How do trees tame stormwater?
Trees are some of the hardest-working plants on your property. A medium-sized tree can capture as much as 2,300 gallons of rainfall every year! Tree roots help stormwater soak into the ground, leading to less water ponding on your lawn, a replenished groundwater supply that feeds many streams, and less runoff that can cause streams to flood and streambanks to erode.
What other benefits do trees provide?
Trees improve air quality, reduce hot temperatures in summer, increase your property value, provide habitat for wildlife, and add recreation and aesthetic value.
Trees are particularly important along our waterways and streams as their root systems provide stability to stream banks and minimize erosion concerns.
What trees grow well in wet areas?
- Swamp white oak (Quercus bicolor) - This tree does well in wet woods and wetlands and is tolerant of poor drainage as well as drought conditions. It thrives in full sun to partial sun but is shade tolerant during its youth. These trees grow about a foot a year and reach a height of 50 to 60 feet and a spread of 60 feet. Space oak saplings 30 to 40 feet apart to accommodate their spread.
- River birch (Betula nigra) - This tree does well in wet, rich, deep soils and grows in full to partial sun. This tree grows rapidly and may grow to a height of 50 feet and a spread of 40 feet.
- Sycamore (Platanus occidentalis) - Sycamores reach a mature height of 80 feet and a spread of 60 feet. They do well in full to partial sun and in wet, well-drained to moderately drained soils such as in wet areas of woodlands.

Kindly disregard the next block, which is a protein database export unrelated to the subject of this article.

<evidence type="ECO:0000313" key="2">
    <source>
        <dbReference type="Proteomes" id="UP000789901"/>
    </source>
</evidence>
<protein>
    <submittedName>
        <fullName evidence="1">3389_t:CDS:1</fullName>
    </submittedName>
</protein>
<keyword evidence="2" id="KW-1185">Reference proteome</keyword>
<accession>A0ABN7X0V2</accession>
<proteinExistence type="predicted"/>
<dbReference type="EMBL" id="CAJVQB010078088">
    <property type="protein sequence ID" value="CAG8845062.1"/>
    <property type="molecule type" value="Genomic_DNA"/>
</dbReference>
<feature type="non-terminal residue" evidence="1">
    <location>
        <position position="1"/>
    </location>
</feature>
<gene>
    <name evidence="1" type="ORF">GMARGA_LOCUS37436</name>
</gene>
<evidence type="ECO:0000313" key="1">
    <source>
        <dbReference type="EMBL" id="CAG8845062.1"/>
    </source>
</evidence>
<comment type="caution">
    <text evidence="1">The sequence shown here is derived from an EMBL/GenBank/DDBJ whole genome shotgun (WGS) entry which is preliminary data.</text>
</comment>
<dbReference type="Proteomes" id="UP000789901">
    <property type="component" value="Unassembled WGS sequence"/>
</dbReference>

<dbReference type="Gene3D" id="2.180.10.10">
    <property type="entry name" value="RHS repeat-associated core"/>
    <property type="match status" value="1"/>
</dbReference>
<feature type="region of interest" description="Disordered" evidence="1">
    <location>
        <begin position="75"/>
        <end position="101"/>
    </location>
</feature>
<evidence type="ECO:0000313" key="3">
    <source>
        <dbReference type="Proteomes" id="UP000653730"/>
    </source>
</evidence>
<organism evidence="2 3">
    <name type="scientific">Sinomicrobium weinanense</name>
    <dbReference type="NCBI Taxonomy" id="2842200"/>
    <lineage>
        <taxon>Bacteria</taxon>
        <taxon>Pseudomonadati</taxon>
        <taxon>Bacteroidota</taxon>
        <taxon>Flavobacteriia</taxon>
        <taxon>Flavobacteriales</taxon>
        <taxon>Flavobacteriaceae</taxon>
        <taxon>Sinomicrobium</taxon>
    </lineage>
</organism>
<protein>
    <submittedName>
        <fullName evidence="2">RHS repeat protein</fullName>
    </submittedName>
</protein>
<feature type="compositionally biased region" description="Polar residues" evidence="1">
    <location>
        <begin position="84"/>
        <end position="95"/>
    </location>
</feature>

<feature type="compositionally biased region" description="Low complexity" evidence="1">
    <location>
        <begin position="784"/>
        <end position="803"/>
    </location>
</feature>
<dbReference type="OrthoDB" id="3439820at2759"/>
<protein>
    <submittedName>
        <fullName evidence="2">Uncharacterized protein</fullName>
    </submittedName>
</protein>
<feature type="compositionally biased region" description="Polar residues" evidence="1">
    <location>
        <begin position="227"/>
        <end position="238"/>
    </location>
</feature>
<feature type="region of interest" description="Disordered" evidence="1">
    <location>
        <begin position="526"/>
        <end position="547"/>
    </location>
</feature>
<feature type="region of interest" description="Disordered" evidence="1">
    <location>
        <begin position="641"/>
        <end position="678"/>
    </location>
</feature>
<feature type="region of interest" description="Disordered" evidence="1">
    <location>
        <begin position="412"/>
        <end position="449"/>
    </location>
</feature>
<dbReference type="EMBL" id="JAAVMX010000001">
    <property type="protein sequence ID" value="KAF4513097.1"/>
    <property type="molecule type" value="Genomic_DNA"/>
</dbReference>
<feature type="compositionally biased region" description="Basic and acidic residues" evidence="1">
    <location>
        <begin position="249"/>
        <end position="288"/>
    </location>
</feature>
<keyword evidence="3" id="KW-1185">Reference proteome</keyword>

- Sweetgum (Liquidambar styraciflua) – This tree prefers moist to occasionally wet, rich soils. It has a mature height and spread of 30 feet. It prefers full sun to partial sun.
- Bitternut hickory (Carya cordiformis) – This tree prefers deep, moist soils that range from poorly drained to well-drained. It can handle shade in its youth but needs full sun at maturity. It has virtually no disease or pest problems and is rapidly growing. Its mature height is 70 feet and its spread is 35 feet
What is the best way to plant a tree?
- Consider planting the tree saplings during their fall dormancy so they will expend their energy on their roots, rather than foliage production. The cooler temperatures and regular rainfall during this time of year will also help reduce stress on the trees.
- Dig your hole approximately ½ inch shallower than the depth of the soil in your tree’s nursery pot and make the hole approximately three times the container’s width at the soil line. Be sure to loosen any entangled roots. Center the tree in the hole.
- Backfill the hole with the same soil you removed, break up any large clods, and gently tamp the soil to remove air pockets as you work. The leftover soil can be used to build a small 2 – 3-inch mound around the edge of the planting hole to direct moisture to the root balls.
- After planting and watering, consider adding a 2 – 4-inch layer of organic mulch, such as wood chips to help retain moisture, boost soil nutrients, and discourage weed growth. Be sure to keep the base of the tree, including the root flares, exposed and clear of mulch and soil. This prevents moisture from building up along the root collar and causing decay and ultimate decline of the tree.
- See how trees tame stormwater
- Calculate the economic and ecological benefits of your trees with the Davey Resources National Tree Benefit Calculator
- Use iTree to find the best locations for your trees
- Alliance for Community Trees Tree facts, tree guides and a tree library
- Holden Arboretum Best Native Trees to Plant
- Cleveland Metroparks’ Landscaping for Biodiversity with Ohio Native Plants